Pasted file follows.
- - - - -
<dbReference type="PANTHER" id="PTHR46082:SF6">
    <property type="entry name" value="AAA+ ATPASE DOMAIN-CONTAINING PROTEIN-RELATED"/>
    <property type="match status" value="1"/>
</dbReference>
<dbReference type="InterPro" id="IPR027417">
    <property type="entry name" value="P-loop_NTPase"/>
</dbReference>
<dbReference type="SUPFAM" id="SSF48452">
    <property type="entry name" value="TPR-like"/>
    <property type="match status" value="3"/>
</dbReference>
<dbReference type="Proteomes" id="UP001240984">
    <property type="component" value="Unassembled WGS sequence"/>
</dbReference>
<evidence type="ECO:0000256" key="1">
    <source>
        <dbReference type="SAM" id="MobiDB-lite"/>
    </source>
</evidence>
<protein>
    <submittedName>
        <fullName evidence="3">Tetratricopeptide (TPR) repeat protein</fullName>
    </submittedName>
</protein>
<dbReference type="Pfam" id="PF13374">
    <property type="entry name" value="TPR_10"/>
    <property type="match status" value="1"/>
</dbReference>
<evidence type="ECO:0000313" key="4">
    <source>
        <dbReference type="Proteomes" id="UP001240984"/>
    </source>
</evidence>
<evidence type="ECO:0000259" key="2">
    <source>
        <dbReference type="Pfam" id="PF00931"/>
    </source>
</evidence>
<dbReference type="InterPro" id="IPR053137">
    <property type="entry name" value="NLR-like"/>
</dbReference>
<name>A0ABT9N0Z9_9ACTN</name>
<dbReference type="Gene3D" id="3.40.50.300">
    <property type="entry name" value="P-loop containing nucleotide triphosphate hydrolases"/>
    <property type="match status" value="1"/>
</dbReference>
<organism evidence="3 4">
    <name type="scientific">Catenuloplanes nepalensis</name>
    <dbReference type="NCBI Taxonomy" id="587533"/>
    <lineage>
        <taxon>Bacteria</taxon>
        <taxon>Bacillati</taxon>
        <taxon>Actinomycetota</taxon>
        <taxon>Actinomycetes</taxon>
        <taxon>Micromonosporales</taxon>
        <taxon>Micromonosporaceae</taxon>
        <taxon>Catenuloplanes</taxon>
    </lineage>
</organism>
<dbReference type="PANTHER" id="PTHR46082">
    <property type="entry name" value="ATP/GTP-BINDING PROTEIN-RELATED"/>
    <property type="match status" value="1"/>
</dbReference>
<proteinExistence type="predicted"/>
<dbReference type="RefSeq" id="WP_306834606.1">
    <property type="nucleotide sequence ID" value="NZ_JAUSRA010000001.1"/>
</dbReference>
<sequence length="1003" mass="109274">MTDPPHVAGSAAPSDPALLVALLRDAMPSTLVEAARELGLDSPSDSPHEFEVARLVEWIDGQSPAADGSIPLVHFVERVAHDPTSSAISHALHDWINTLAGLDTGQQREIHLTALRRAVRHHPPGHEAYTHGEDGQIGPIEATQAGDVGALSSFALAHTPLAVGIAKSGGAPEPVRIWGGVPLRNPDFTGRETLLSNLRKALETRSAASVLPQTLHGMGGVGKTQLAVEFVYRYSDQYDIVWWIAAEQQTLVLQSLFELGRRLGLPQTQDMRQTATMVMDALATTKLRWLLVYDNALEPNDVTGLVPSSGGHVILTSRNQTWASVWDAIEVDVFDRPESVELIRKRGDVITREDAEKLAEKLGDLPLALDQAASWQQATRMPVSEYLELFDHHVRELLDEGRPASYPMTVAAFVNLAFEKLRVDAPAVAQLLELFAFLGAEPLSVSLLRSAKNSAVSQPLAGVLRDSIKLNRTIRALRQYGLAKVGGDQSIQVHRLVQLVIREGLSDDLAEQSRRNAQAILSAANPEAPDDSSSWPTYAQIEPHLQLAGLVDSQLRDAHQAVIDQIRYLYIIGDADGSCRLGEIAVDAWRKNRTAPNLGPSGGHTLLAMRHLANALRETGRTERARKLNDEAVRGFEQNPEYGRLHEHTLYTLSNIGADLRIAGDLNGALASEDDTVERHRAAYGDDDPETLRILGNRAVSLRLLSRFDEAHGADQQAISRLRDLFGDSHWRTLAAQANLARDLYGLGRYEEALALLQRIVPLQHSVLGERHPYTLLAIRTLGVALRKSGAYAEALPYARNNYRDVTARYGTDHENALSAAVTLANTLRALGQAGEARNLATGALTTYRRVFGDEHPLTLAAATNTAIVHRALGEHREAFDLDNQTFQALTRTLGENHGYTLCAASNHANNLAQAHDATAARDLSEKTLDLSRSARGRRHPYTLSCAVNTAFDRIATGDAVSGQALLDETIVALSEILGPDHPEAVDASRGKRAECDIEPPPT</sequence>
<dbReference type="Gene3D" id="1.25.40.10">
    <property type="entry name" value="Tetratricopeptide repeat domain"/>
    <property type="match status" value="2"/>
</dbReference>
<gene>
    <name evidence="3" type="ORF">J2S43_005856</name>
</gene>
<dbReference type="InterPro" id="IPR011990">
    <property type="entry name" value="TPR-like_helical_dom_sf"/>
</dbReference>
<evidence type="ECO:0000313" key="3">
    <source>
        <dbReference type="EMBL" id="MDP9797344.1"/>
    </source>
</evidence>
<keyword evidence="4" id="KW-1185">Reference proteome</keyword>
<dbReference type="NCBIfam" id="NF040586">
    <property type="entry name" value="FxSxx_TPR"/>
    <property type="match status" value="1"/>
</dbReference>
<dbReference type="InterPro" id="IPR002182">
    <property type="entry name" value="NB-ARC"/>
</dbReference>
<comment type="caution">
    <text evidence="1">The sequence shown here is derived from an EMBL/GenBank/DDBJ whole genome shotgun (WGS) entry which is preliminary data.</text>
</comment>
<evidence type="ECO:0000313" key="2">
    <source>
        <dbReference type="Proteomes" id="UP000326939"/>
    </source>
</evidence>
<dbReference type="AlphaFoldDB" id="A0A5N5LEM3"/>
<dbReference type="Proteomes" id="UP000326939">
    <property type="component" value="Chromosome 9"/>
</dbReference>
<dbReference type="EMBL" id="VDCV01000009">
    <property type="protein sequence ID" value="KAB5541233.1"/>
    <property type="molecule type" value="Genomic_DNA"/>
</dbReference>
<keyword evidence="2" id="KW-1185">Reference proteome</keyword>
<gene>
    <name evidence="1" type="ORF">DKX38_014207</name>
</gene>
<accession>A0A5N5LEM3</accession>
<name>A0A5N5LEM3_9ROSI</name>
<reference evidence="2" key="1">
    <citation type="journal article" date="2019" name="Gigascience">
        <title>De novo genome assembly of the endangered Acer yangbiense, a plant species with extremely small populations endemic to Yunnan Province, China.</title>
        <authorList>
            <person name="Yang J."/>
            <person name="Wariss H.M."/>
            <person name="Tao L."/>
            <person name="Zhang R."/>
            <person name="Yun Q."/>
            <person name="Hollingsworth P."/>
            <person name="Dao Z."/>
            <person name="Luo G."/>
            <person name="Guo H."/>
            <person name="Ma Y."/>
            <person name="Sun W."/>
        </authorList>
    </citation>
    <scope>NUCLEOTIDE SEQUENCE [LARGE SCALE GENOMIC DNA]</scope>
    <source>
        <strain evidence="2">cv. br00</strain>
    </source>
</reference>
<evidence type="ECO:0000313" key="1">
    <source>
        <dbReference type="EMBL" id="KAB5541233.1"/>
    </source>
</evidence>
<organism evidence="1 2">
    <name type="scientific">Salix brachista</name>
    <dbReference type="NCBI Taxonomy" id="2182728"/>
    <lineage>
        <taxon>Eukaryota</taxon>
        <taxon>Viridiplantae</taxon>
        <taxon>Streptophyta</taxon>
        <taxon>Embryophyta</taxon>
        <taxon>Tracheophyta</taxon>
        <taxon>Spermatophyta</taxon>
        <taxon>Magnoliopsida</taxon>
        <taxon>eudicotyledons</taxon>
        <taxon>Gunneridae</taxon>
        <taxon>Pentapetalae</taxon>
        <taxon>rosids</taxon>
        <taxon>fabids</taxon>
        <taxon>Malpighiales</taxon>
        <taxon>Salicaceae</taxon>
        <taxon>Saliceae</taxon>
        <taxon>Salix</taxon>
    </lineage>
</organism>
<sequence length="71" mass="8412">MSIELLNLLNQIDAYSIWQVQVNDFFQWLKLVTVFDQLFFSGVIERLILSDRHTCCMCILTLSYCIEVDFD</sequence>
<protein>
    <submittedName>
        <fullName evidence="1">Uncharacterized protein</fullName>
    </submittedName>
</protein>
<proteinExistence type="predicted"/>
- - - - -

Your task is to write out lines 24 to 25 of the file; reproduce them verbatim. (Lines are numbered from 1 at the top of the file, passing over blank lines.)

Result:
</protein>
<dbReference type="Pfam" id="PF13374">